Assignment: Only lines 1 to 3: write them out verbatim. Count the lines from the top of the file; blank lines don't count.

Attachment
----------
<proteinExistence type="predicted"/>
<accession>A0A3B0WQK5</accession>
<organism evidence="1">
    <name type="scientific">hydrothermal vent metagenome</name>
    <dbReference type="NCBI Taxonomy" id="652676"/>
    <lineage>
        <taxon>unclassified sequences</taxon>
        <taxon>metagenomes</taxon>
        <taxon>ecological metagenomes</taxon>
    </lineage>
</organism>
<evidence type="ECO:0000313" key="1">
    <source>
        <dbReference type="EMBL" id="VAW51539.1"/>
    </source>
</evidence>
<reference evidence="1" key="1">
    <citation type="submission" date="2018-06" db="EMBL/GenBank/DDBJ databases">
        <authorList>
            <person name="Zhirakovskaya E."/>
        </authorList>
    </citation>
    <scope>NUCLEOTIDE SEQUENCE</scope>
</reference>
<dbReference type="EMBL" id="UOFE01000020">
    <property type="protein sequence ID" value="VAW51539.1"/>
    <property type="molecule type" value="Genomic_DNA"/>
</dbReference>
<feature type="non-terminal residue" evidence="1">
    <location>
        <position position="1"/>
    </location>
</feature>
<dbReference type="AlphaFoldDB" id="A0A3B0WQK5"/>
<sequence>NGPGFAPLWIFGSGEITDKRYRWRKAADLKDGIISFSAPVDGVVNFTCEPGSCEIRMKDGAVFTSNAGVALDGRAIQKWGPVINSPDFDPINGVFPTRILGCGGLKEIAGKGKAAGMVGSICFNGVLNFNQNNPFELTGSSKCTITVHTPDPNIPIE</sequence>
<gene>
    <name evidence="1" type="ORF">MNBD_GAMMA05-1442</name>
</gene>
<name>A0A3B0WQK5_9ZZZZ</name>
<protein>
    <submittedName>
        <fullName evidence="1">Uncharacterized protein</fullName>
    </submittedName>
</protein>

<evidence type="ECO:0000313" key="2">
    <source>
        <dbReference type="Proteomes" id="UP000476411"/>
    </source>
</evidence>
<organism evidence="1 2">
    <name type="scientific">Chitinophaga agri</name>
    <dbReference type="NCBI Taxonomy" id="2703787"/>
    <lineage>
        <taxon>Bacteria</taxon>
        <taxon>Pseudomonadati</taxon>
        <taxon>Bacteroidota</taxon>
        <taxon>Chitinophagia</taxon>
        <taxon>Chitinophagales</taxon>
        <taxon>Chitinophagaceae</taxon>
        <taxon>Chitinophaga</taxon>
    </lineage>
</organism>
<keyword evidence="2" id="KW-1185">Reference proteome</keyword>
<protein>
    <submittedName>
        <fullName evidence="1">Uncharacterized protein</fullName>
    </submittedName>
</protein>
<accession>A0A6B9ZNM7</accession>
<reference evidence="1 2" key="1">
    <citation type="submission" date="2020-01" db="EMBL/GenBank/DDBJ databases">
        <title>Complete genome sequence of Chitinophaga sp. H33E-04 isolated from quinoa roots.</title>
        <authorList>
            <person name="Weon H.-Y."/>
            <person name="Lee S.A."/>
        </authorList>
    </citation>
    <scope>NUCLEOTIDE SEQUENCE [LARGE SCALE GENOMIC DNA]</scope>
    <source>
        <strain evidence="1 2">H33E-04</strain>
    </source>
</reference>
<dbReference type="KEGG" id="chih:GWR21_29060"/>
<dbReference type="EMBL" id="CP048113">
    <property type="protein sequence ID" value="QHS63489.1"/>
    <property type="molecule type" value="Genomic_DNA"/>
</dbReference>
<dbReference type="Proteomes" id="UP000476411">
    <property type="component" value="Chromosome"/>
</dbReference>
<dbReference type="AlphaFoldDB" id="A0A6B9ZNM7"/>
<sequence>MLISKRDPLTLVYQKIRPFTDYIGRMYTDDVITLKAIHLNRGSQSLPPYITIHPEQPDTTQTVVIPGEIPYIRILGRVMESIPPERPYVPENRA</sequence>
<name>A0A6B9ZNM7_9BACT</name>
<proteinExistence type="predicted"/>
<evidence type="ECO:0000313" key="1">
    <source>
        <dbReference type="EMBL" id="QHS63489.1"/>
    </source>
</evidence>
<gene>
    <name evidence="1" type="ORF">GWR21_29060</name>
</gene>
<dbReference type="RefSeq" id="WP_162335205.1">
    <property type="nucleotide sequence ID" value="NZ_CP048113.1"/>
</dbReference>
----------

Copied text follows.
<proteinExistence type="predicted"/>
<accession>A0A3B0WQK5</accession>
<organism evidence="1">